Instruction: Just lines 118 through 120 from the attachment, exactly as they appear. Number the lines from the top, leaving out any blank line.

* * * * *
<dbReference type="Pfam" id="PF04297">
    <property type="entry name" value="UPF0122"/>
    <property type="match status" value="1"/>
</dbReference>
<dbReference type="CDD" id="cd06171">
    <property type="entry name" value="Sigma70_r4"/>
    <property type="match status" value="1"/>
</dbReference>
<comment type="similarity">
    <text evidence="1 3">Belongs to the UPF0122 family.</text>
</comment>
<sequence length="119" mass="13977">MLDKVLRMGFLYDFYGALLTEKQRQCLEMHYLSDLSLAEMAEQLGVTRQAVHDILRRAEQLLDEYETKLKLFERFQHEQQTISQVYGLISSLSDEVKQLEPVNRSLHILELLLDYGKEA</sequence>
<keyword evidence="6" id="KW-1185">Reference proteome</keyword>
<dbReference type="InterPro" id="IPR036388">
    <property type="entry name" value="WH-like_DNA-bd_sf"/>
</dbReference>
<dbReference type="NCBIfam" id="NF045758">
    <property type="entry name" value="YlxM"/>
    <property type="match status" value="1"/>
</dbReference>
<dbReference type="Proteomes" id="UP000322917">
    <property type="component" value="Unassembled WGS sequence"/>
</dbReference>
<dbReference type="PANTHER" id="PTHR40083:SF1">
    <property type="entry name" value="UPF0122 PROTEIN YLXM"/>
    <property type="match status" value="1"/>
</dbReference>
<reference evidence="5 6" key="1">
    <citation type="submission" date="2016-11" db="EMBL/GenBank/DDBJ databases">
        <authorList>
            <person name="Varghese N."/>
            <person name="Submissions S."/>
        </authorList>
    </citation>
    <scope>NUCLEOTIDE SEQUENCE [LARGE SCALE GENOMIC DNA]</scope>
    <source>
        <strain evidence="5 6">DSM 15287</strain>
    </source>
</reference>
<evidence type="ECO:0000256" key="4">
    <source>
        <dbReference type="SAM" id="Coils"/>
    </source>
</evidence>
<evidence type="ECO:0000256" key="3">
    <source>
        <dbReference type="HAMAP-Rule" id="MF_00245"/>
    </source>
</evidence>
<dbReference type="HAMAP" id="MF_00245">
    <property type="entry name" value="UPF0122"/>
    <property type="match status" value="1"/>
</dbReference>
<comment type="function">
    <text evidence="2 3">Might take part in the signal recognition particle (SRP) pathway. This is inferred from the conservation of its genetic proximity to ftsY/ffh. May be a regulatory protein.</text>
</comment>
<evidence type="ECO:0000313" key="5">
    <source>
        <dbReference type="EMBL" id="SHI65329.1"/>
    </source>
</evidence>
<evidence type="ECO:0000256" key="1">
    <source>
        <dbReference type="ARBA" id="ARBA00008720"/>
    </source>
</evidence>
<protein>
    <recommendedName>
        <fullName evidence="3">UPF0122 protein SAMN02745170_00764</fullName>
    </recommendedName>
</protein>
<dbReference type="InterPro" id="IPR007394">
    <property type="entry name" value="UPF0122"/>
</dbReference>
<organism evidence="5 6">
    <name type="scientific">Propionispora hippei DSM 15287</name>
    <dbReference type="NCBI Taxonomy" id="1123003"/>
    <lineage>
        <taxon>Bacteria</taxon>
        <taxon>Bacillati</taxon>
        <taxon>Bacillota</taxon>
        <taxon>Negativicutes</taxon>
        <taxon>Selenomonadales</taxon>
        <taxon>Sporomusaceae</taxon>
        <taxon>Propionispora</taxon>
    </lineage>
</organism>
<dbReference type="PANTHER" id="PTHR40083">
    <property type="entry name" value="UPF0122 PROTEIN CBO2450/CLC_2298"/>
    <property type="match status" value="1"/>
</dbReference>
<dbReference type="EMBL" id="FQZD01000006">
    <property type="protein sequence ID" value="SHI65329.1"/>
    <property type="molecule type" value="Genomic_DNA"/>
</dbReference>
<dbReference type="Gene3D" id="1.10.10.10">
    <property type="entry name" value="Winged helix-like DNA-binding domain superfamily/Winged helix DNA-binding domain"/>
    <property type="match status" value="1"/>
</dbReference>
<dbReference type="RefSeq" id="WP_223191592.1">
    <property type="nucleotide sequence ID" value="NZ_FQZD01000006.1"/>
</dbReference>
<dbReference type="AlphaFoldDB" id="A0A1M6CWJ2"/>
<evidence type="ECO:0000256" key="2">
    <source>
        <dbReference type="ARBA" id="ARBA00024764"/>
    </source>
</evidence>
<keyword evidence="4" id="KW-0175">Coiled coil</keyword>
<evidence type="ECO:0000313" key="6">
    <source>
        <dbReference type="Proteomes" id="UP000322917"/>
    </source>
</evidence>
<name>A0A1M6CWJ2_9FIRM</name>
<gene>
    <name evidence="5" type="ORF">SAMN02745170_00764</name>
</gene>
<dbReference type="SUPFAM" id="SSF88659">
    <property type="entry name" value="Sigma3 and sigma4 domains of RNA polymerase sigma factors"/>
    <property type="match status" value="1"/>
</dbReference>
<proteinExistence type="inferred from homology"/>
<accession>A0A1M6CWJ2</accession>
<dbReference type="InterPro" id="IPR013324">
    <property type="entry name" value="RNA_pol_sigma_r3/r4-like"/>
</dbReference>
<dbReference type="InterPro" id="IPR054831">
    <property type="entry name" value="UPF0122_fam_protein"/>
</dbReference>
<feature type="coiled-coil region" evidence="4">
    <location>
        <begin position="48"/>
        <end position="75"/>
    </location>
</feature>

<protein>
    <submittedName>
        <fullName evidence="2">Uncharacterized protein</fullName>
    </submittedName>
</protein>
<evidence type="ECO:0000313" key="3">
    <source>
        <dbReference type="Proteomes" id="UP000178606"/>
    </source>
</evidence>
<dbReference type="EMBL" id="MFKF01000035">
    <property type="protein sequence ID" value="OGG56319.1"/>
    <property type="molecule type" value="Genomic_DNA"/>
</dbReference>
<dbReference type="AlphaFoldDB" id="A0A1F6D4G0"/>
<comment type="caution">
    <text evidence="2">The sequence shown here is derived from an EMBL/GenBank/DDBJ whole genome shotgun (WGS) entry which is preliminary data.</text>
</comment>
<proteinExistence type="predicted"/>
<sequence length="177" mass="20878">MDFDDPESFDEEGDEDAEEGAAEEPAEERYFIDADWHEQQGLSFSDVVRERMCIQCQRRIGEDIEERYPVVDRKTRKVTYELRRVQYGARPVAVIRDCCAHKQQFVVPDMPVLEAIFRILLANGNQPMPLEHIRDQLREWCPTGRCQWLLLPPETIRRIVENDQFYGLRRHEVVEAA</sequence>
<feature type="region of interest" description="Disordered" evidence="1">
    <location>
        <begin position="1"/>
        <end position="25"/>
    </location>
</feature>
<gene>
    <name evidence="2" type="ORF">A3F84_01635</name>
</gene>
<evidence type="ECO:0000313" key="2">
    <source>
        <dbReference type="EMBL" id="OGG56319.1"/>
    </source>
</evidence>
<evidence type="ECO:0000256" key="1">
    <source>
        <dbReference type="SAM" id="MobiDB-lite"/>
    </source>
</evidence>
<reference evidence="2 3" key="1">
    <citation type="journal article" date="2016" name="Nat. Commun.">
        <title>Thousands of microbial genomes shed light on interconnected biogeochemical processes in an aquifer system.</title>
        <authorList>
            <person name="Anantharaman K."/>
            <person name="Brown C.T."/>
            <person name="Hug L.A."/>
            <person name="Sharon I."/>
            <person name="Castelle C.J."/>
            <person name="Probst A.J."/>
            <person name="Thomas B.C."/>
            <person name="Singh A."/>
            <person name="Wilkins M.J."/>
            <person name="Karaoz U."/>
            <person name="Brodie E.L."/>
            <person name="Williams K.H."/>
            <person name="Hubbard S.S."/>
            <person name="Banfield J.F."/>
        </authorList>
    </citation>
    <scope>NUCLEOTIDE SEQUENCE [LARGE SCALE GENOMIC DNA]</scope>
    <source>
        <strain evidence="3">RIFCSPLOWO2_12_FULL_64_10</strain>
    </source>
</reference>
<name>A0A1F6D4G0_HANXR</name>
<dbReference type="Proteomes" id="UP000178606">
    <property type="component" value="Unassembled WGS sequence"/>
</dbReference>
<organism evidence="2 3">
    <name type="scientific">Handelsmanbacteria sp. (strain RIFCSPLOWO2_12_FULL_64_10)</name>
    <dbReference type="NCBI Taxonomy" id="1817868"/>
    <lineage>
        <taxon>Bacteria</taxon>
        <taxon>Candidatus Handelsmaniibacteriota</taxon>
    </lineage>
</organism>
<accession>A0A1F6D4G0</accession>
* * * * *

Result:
</gene>
<dbReference type="SUPFAM" id="SSF88659">
    <property type="entry name" value="Sigma3 and sigma4 domains of RNA polymerase sigma factors"/>